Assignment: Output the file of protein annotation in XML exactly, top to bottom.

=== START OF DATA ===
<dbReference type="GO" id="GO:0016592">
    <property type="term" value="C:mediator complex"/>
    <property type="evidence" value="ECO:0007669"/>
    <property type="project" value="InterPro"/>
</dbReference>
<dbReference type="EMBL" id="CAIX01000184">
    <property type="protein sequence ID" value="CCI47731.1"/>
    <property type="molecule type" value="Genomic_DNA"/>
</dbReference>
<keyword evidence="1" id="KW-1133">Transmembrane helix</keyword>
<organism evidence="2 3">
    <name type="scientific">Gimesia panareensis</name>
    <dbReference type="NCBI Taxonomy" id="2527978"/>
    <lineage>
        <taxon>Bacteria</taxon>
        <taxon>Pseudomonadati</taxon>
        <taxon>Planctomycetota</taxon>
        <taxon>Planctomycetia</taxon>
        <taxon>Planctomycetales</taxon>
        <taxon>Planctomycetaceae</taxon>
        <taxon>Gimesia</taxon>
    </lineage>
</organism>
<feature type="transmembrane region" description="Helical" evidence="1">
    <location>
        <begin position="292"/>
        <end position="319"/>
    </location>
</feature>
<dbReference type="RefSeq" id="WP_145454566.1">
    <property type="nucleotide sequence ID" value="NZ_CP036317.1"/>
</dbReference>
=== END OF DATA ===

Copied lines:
<dbReference type="GO" id="GO:0016592">
    <property type="term" value="C:mediator complex"/>
    <property type="evidence" value="ECO:0007669"/>
    <property type="project" value="InterPro"/>
</dbReference>
<dbReference type="EMBL" id="CAIX01000184">
    <property type="protein sequence ID" value="CCI47731.1"/>
    <property type="molecule type" value="Genomic_DNA"/>
</dbReference>
<keyword evidence="1" id="KW-1133">Transmembrane helix</keyword>
<organism evidence="2 3">
    <name type="scientific">Gimesia panareensis</name>
    <dbReference type="NCBI Taxonomy" id="2527978"/>
    <lineage>
        <taxon>Bacteria</taxon>
        <taxon>Pseudomonadati</taxon>
        <taxon>Planctomycetota</taxon>
        <taxon>Planctomycetia</taxon>
        <taxon>Planctomycetales</taxon>
        <taxon>Planctomycetaceae</taxon>
        <taxon>Gimesia</taxon>
    </lineage>
</organism>
<feature type="transmembrane region" description="Helical" evidence="1">
    <location>
        <begin position="292"/>
        <end position="319"/>
    </location>
</feature>
<dbReference type="RefSeq" id="WP_145454566.1">
    <property type="nucleotide sequence ID" value="NZ_CP036317.1"/>
</dbReference>